When the first wave of COVID-19 struck the United States, a few common objects were suddenly in short supply, such as toilet paper, yeast, disinfecting wipes, and the one tool health officials suggested the public keep handy to screen their own health: thermometers.
The Chinese technology giant Huawei has an intriguing solution: build a thermometer right into your phone. As spotted by Ars Technica, Huawei’s new Honor Play 4 smartphone features an infrared temperature sensor within its rear-facing camera block. So you can hold the $420 phone up to someone’s forehead and check for a fever, just as easily as you might take their photo.
In the wake of COVID-19, infrared thermometers have become the tool du jour in China (even if they are notoriously inaccurate), used to screen people at airports and other public places for symptoms without needing to make contact. For individual users, though, an IR thermometer inside phones is just a good idea that’s part of a long lineage of cramming more and more tools into your pocket.
The smartphone has replaced so many objects already, including cameras, scanners, flashlights, credit cards and money, and GPS navigational systems. It’s not that the smartphone is necessarily the best at doing any of these things compared to what a stand-alone device might do, but it’s always there, never more than an arm’s reach away.
Of course, it doesn’t always make sense to cram more gadgets into a phone. But popular smartphones already use infrared beams; the iPhone uses them as part of its TrueDepth camera system to map your face onto animoji. That doesn’t mean that Apple could simply add temperature sensing with an app or a firmware update, but much of the foundational hardware it would need is already inside. Cupertino wouldn’t have to build the iPhone up from scratch to make this possible.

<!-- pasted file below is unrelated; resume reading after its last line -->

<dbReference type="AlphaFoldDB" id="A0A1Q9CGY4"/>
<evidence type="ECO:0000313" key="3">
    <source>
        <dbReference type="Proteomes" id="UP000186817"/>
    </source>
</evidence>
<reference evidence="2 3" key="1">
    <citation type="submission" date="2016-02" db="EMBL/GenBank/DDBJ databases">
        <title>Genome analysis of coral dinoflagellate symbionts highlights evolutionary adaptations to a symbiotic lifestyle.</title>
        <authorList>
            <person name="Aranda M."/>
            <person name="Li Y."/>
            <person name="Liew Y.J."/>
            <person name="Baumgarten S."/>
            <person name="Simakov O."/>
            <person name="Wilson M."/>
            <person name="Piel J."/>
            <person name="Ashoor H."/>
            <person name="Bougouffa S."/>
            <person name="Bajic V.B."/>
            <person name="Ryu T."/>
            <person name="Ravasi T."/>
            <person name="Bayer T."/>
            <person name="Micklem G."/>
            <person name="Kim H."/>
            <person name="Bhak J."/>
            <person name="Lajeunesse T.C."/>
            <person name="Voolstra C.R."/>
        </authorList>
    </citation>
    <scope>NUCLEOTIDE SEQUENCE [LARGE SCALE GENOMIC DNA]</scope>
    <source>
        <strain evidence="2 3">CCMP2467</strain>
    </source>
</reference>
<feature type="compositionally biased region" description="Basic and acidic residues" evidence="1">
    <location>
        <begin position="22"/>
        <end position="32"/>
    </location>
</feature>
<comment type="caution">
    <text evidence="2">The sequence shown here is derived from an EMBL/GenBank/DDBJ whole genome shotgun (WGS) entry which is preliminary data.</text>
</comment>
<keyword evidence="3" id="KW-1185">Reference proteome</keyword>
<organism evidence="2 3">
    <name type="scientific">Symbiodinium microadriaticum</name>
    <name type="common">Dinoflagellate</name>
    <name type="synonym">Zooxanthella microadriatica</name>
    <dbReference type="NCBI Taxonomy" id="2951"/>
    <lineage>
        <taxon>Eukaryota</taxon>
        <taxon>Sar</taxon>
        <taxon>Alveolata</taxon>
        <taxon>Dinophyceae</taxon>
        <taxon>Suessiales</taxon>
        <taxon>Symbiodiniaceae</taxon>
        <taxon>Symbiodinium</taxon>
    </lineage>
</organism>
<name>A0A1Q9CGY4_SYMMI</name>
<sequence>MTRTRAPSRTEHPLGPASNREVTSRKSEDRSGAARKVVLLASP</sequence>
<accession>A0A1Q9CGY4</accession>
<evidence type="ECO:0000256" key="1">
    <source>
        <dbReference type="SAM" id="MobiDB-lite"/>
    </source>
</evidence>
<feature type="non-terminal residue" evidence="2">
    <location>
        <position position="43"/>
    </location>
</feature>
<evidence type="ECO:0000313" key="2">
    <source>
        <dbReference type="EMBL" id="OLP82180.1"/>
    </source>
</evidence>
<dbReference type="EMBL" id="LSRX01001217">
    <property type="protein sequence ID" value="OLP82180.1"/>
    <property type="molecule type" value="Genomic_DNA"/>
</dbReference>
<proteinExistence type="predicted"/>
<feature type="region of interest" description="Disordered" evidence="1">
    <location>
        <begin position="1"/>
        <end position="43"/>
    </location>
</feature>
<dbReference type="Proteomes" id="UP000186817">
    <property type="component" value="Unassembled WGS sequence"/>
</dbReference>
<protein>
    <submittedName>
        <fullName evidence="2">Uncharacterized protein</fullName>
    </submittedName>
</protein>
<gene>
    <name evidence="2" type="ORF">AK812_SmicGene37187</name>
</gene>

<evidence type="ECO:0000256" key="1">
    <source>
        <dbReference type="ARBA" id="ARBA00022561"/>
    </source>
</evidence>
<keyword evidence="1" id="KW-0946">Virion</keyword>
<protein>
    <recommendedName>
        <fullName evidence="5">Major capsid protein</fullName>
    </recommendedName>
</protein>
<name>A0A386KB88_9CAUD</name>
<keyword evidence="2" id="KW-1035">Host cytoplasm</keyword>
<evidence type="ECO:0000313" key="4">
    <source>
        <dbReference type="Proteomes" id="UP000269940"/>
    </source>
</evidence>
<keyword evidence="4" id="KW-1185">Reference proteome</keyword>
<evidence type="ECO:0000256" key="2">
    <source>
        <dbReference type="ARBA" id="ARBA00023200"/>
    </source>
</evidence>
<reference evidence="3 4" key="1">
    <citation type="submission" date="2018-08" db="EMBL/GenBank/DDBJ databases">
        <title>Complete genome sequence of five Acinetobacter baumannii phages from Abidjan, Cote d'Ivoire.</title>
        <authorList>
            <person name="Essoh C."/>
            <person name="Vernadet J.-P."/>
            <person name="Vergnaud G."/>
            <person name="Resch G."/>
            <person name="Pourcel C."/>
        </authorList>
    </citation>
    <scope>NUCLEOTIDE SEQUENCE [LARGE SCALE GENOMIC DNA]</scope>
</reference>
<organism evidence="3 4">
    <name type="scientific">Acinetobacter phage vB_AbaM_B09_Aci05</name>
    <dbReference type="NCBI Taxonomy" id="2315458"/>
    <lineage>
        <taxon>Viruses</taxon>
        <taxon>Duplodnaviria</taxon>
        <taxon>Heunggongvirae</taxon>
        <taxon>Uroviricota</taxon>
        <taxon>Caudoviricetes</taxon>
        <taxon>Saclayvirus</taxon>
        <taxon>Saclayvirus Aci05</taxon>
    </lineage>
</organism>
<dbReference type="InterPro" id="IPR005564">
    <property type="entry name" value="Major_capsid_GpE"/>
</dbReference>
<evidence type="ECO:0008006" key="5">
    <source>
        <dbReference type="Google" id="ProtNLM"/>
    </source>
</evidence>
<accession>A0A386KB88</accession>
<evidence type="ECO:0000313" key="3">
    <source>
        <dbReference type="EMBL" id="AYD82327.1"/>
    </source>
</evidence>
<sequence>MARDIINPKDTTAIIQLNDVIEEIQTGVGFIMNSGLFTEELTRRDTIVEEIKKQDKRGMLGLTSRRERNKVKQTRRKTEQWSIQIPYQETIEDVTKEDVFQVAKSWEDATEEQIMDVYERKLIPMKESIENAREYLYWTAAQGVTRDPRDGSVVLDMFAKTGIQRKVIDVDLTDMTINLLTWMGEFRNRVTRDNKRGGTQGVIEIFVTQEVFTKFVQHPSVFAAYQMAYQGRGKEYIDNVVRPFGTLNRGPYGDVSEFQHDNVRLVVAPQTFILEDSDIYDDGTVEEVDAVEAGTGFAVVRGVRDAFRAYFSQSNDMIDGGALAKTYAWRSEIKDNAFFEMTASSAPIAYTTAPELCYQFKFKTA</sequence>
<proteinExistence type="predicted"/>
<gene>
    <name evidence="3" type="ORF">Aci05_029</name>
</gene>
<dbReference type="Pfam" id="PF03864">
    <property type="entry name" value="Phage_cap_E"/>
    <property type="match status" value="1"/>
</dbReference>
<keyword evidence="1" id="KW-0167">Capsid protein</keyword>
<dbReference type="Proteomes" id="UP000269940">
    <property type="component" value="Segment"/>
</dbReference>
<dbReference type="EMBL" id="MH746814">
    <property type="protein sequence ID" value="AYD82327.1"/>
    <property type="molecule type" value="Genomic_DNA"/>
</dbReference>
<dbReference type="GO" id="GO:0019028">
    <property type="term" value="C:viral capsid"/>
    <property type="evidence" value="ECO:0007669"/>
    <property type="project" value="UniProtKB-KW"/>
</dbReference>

If the pandemic has taught us anything, it’s that our collective health is remarkably fragile. Sure, Huawei is capitalizing on this realization by doing what the technology industry is so good at doing—adding more crap to the things you already own so you’re tempted to replace them. But given that smartphones aren’t going anywhere soon, sticking a functional thermometer into them makes a lot of sense. Because it’s not just in the time of COVID-19 that you might find yourself cursing, digging through the medicine cabinet, unable to find where you tucked away that thermometer. And that’s exactly the moment you need a thermometer most.
But for Americans to get such a feature, Apple or Samsung will need to clone it for the U.S. market. Huawei is effectively banned from working with U.S. companies, according to an executive order President Trump issued last year, then extended through next May. So don’t expect the technology to arrive Stateside any time soon.